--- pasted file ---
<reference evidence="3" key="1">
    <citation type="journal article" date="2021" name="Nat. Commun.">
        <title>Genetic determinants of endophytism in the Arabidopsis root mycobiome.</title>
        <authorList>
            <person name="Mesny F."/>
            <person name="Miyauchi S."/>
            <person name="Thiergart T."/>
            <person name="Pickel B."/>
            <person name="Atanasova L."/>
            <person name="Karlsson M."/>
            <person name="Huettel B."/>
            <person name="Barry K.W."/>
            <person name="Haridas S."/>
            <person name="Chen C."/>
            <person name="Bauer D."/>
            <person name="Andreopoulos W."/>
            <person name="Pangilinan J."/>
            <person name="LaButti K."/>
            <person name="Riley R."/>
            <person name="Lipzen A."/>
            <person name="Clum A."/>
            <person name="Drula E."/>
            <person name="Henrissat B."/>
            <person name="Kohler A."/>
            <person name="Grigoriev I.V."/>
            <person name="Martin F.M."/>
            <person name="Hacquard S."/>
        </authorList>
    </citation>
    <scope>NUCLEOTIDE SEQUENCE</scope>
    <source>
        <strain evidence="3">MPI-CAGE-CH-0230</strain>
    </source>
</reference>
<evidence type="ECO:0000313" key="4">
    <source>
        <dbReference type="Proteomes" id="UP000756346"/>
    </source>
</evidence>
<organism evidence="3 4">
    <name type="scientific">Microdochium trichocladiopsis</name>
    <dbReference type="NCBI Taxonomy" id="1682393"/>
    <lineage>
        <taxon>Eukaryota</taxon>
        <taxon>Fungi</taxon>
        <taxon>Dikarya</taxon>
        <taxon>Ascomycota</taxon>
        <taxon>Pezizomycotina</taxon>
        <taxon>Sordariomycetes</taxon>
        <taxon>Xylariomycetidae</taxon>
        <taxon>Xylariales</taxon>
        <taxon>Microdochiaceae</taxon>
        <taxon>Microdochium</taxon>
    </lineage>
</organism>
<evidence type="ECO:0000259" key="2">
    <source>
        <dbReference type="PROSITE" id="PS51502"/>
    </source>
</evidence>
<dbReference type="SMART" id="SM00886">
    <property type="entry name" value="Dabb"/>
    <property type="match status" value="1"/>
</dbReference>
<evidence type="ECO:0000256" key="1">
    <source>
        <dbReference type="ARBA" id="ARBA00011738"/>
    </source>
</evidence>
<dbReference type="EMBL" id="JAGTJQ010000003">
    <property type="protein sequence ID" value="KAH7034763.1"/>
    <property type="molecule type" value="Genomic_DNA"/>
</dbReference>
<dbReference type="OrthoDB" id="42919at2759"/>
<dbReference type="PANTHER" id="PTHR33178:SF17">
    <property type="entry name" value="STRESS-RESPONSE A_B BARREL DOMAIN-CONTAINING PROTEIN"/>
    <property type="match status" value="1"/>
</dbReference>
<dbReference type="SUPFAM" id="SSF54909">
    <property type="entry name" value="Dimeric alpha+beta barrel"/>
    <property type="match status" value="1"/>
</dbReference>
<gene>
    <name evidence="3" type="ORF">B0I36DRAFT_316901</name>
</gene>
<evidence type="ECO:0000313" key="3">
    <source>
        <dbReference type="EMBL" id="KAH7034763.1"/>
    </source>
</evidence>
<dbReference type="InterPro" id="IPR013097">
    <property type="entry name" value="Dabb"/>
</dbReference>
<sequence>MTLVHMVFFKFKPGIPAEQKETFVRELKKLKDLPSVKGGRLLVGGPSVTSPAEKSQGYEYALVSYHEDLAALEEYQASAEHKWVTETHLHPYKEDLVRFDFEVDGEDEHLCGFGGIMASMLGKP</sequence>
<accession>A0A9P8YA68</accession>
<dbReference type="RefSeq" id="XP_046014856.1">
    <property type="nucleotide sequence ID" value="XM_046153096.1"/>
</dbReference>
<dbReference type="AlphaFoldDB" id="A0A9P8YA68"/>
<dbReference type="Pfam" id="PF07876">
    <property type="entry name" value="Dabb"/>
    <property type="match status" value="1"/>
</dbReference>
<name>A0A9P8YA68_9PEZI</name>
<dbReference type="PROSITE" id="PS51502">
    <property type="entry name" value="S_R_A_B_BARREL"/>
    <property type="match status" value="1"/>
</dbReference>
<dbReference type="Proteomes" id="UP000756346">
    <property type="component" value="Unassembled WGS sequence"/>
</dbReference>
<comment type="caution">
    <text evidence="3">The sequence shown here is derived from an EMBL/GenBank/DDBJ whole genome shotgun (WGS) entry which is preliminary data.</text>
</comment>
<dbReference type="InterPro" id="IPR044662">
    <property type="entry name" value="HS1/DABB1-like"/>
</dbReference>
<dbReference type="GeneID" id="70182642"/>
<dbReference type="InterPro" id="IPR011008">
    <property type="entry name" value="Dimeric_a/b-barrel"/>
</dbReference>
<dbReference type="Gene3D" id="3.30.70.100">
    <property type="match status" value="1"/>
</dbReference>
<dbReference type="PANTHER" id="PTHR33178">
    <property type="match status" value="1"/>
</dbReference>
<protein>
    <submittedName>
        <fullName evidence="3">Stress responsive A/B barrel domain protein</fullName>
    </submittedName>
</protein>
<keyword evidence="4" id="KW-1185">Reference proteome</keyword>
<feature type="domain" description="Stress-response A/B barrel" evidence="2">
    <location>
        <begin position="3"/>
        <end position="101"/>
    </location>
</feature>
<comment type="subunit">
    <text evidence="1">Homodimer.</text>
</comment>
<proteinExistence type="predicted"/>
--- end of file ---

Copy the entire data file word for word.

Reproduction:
<reference evidence="3" key="1">
    <citation type="journal article" date="2021" name="Nat. Commun.">
        <title>Genetic determinants of endophytism in the Arabidopsis root mycobiome.</title>
        <authorList>
            <person name="Mesny F."/>
            <person name="Miyauchi S."/>
            <person name="Thiergart T."/>
            <person name="Pickel B."/>
            <person name="Atanasova L."/>
            <person name="Karlsson M."/>
            <person name="Huettel B."/>
            <person name="Barry K.W."/>
            <person name="Haridas S."/>
            <person name="Chen C."/>
            <person name="Bauer D."/>
            <person name="Andreopoulos W."/>
            <person name="Pangilinan J."/>
            <person name="LaButti K."/>
            <person name="Riley R."/>
            <person name="Lipzen A."/>
            <person name="Clum A."/>
            <person name="Drula E."/>
            <person name="Henrissat B."/>
            <person name="Kohler A."/>
            <person name="Grigoriev I.V."/>
            <person name="Martin F.M."/>
            <person name="Hacquard S."/>
        </authorList>
    </citation>
    <scope>NUCLEOTIDE SEQUENCE</scope>
    <source>
        <strain evidence="3">MPI-CAGE-CH-0230</strain>
    </source>
</reference>
<evidence type="ECO:0000313" key="4">
    <source>
        <dbReference type="Proteomes" id="UP000756346"/>
    </source>
</evidence>
<organism evidence="3 4">
    <name type="scientific">Microdochium trichocladiopsis</name>
    <dbReference type="NCBI Taxonomy" id="1682393"/>
    <lineage>
        <taxon>Eukaryota</taxon>
        <taxon>Fungi</taxon>
        <taxon>Dikarya</taxon>
        <taxon>Ascomycota</taxon>
        <taxon>Pezizomycotina</taxon>
        <taxon>Sordariomycetes</taxon>
        <taxon>Xylariomycetidae</taxon>
        <taxon>Xylariales</taxon>
        <taxon>Microdochiaceae</taxon>
        <taxon>Microdochium</taxon>
    </lineage>
</organism>
<evidence type="ECO:0000259" key="2">
    <source>
        <dbReference type="PROSITE" id="PS51502"/>
    </source>
</evidence>
<dbReference type="SMART" id="SM00886">
    <property type="entry name" value="Dabb"/>
    <property type="match status" value="1"/>
</dbReference>
<evidence type="ECO:0000256" key="1">
    <source>
        <dbReference type="ARBA" id="ARBA00011738"/>
    </source>
</evidence>
<dbReference type="EMBL" id="JAGTJQ010000003">
    <property type="protein sequence ID" value="KAH7034763.1"/>
    <property type="molecule type" value="Genomic_DNA"/>
</dbReference>
<dbReference type="OrthoDB" id="42919at2759"/>
<dbReference type="PANTHER" id="PTHR33178:SF17">
    <property type="entry name" value="STRESS-RESPONSE A_B BARREL DOMAIN-CONTAINING PROTEIN"/>
    <property type="match status" value="1"/>
</dbReference>
<dbReference type="SUPFAM" id="SSF54909">
    <property type="entry name" value="Dimeric alpha+beta barrel"/>
    <property type="match status" value="1"/>
</dbReference>
<gene>
    <name evidence="3" type="ORF">B0I36DRAFT_316901</name>
</gene>
<evidence type="ECO:0000313" key="3">
    <source>
        <dbReference type="EMBL" id="KAH7034763.1"/>
    </source>
</evidence>
<dbReference type="InterPro" id="IPR013097">
    <property type="entry name" value="Dabb"/>
</dbReference>
<sequence>MTLVHMVFFKFKPGIPAEQKETFVRELKKLKDLPSVKGGRLLVGGPSVTSPAEKSQGYEYALVSYHEDLAALEEYQASAEHKWVTETHLHPYKEDLVRFDFEVDGEDEHLCGFGGIMASMLGKP</sequence>
<accession>A0A9P8YA68</accession>
<dbReference type="RefSeq" id="XP_046014856.1">
    <property type="nucleotide sequence ID" value="XM_046153096.1"/>
</dbReference>
<dbReference type="AlphaFoldDB" id="A0A9P8YA68"/>
<dbReference type="Pfam" id="PF07876">
    <property type="entry name" value="Dabb"/>
    <property type="match status" value="1"/>
</dbReference>
<name>A0A9P8YA68_9PEZI</name>
<dbReference type="PROSITE" id="PS51502">
    <property type="entry name" value="S_R_A_B_BARREL"/>
    <property type="match status" value="1"/>
</dbReference>
<dbReference type="Proteomes" id="UP000756346">
    <property type="component" value="Unassembled WGS sequence"/>
</dbReference>
<comment type="caution">
    <text evidence="3">The sequence shown here is derived from an EMBL/GenBank/DDBJ whole genome shotgun (WGS) entry which is preliminary data.</text>
</comment>
<dbReference type="InterPro" id="IPR044662">
    <property type="entry name" value="HS1/DABB1-like"/>
</dbReference>
<dbReference type="GeneID" id="70182642"/>
<dbReference type="InterPro" id="IPR011008">
    <property type="entry name" value="Dimeric_a/b-barrel"/>
</dbReference>
<dbReference type="Gene3D" id="3.30.70.100">
    <property type="match status" value="1"/>
</dbReference>
<dbReference type="PANTHER" id="PTHR33178">
    <property type="match status" value="1"/>
</dbReference>
<protein>
    <submittedName>
        <fullName evidence="3">Stress responsive A/B barrel domain protein</fullName>
    </submittedName>
</protein>
<keyword evidence="4" id="KW-1185">Reference proteome</keyword>
<feature type="domain" description="Stress-response A/B barrel" evidence="2">
    <location>
        <begin position="3"/>
        <end position="101"/>
    </location>
</feature>
<comment type="subunit">
    <text evidence="1">Homodimer.</text>
</comment>
<proteinExistence type="predicted"/>